Page 8, 6th November 1970

6th November 1970
Page 8
Page 8, 6th November 1970 — Cardinal who was son of an immigrant

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Locations: Rome, Boston


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Cardinal who was son of an immigrant

CARDINAL RICHARD CUSHIN(i, who died on Monday. was the second child of an Irish immigrant blacksmith. He left school early to work in the Boston docks, but returned later to a seminary after graduating from Boston College High School.

His jaunty personality endeared him to all who knew him, from the people of the Boston slums to his powerful friends, who included the Kennedy family. He was a long-time friend of Joseph P. Kennedy, President Kennedy's father, and a special friend of his wife and sons.

President Kennedy • was called "dear Jack" by the Cardinal, who presided at his funeral after he was assassinated in 1963. He presided also at the funeral of Senator Robert Kennedy in 1968 after his assassination.

Cardinal Cushing performed the marriage of John F. Kennedy then a senator to Jacqueline Bouvier in 1953. When the President's widow wanted to marry the Gree\k financier Aristotle Onassis in 1968, he defended her right tq do so. but warned her that she could not marry Mr. Onassis and remain a Catholic in good standing.

Critics of the marriage responded with "gutter" mail after his announcement. He offered to resign, saying: "If they don't understand me after

47 years, they'll never understand me." Pope Paul did not act on his retirement request.

The Cardinal had wanted for years to minister to the poor in South America, and had asked to retire in 1962. The Pope did not accede to his request until about two months ago, but at his retirement the Cardinal said his health was not up to mission work.

The gaunt, tall priest (he was 6ft. 2in.), who never learned Latin, was an enigma to other priests as he went through the liturgy from memory; but he was accepted and loved by the "little people."

He amused them by such acts as dancing an Irish jig, donning a comic hat, bottlefeeding a baby, or playing Santa Claus in his red vestments, which he called his "glad rags." Cardinal Cushing was a well-known figure in Rome, where he contributed generously to the building and support of the North American Pontifical College after the 1939-45 war. Bishop Hickey, the college Rector, said: "He was a very kind, grand man. We honour him as one of our greatest benefactors."

Reports from the Vatican say Pope Paul received the news of Cardinal Cushing's death "with deep emotion," and went at once to his private chapel to pray for him.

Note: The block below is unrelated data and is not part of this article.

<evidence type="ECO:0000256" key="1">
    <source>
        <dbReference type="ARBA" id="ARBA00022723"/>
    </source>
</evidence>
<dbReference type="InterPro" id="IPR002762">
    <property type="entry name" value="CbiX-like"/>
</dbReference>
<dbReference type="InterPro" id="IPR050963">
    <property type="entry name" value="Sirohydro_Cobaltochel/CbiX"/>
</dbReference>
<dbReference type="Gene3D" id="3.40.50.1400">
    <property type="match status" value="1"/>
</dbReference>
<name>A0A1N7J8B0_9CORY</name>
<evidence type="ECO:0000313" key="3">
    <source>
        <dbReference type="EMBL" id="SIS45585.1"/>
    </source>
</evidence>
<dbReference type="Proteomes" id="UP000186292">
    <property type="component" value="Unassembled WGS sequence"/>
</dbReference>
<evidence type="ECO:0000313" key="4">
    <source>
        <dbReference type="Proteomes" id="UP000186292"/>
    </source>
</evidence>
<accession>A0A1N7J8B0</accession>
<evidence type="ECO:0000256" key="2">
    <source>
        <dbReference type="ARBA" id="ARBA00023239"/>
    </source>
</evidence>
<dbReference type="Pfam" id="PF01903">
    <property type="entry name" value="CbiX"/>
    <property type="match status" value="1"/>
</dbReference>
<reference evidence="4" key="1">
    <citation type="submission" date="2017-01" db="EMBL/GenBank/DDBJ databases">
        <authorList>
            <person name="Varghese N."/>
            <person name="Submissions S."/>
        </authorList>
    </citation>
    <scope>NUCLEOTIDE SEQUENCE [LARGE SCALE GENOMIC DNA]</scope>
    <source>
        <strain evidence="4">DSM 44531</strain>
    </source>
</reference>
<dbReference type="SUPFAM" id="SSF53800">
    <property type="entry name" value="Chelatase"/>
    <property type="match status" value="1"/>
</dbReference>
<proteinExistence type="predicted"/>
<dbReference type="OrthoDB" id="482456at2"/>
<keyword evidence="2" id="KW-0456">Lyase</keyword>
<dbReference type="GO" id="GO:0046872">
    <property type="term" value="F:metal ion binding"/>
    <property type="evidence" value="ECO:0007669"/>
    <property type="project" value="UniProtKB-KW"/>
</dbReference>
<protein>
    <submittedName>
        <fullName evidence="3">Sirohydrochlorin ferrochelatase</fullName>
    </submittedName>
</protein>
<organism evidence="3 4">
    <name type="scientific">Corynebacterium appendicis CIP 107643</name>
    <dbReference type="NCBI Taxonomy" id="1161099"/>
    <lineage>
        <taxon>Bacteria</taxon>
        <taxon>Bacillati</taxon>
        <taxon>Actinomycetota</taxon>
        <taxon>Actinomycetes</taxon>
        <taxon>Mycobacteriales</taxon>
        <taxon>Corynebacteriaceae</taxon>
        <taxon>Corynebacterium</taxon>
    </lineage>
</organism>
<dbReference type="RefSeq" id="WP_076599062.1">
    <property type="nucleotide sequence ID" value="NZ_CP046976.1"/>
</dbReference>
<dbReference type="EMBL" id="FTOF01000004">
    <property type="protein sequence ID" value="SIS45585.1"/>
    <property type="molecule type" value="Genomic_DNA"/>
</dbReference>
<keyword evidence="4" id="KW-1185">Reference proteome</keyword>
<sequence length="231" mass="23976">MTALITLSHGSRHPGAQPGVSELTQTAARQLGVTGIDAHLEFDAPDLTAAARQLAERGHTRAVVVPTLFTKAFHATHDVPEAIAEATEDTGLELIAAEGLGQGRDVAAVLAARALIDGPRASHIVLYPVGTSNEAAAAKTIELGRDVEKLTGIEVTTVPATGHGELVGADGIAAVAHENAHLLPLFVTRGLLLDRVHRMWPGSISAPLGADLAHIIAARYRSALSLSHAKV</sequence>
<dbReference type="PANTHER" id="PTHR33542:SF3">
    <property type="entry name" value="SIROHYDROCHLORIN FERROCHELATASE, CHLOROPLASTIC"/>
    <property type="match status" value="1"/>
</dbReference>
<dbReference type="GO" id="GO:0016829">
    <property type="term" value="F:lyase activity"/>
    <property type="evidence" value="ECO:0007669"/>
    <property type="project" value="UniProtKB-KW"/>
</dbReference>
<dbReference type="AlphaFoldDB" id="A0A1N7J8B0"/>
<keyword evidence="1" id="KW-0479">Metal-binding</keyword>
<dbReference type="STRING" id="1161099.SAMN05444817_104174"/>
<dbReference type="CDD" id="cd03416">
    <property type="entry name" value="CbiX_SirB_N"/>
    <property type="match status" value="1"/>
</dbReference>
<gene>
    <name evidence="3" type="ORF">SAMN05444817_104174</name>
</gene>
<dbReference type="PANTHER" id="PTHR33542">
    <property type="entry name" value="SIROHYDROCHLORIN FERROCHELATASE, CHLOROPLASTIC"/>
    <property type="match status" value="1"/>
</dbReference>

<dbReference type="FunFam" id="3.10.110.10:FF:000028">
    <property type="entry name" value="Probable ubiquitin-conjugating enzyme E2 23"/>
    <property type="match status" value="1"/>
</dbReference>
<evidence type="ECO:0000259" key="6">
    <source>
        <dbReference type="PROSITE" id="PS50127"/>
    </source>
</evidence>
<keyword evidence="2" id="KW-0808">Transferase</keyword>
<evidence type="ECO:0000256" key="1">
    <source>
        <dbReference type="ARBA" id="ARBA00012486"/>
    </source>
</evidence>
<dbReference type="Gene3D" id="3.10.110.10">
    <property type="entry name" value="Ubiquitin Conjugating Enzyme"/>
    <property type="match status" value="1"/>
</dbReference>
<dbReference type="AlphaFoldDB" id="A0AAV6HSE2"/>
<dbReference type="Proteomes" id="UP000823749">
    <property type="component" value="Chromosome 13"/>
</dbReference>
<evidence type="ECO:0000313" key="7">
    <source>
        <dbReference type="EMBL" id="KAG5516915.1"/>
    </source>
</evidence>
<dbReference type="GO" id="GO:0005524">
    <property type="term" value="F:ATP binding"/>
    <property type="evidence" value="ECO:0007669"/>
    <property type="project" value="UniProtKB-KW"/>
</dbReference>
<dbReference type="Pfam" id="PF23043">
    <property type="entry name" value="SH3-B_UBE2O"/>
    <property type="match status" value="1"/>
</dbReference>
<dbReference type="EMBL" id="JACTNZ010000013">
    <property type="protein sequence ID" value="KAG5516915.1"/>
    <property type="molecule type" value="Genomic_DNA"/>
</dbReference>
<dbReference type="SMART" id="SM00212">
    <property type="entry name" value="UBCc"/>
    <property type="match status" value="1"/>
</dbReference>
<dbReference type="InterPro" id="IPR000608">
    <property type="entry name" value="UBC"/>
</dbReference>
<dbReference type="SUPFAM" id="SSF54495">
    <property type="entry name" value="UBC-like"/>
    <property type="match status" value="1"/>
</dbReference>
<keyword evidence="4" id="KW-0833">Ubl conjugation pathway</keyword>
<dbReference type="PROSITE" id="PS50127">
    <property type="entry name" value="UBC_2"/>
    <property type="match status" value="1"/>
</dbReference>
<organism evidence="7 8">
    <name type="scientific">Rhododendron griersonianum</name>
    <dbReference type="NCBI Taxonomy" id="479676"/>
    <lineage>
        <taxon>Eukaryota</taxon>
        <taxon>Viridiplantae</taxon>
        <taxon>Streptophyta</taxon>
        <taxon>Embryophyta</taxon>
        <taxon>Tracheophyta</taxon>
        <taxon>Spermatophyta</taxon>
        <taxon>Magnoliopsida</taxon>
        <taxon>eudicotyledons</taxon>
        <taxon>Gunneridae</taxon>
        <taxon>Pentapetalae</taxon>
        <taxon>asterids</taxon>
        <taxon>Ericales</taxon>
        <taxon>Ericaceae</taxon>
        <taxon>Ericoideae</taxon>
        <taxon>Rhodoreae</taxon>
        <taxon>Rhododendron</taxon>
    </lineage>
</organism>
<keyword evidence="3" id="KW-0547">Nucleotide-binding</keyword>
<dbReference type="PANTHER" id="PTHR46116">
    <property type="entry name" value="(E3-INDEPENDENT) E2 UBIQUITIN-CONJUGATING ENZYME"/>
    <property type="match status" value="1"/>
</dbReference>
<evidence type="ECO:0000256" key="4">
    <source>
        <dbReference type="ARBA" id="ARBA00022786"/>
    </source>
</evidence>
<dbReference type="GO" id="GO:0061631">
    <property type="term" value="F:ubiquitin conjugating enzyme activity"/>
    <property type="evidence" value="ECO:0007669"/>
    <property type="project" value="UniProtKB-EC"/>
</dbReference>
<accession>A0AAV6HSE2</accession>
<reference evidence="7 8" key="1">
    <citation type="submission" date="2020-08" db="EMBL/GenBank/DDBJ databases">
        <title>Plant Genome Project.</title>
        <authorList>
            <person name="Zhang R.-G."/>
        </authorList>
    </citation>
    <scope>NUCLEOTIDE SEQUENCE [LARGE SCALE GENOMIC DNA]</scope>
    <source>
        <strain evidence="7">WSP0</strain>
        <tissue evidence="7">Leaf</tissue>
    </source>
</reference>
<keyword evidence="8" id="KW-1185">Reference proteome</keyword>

Long before the ecumenical movement began to spread in the Catholic Church, Cardinal Cushing led a sort of one-man inter-Faith dialogue with Protestant and Jewish leaders.

As the church grasped the significance of ecumenism, he helped to reshape and modernise the Church's thoughts as a member of the Ecumenical Council.

His was the strongest American voice urging Rome to allow church services in the vernacular. It was his idea that the Church should forgo the agreement it extracts from nonCatholics that all children born in a mixed marriage must be raised as Catholics.

He was sympathetic towards mixed marriage, and befriended "people of all faiths and no faiths." His sister married a Jewish furniture salesman, and he once interrupted a Christmas sermon to preach against anti-Semitism.

He also liked to tell the story of the Jewish taxicab driver who said: "Your Eminence, you're the best Rabbi in Boston."

He could be a stern man when necessary. In the early 1950s his patience and tolerance ran out over the fanatical Jesuit priest, Fr. Leonard Feeney, who argued on Boston Common that there could be no salvation outside the Catholic Church. Fr. Feeney was sent to Rome, and eventually excommunicated.

The Cardinal was admitted to St, Elizabeth's Hospital. Boston, last March for treatment of a "resistant infection," and stayed several weeks. Doctors never explained the nature of the "infection."

In 1954, he lost 301b. during a series of operations. He said then: "I came within a glimpse of Heaven but I didn't get in, so I came home."

He contracted cancer two years later, but this was not revealed until 1964. A malignant kidney was removed, and he was given eight months to live.

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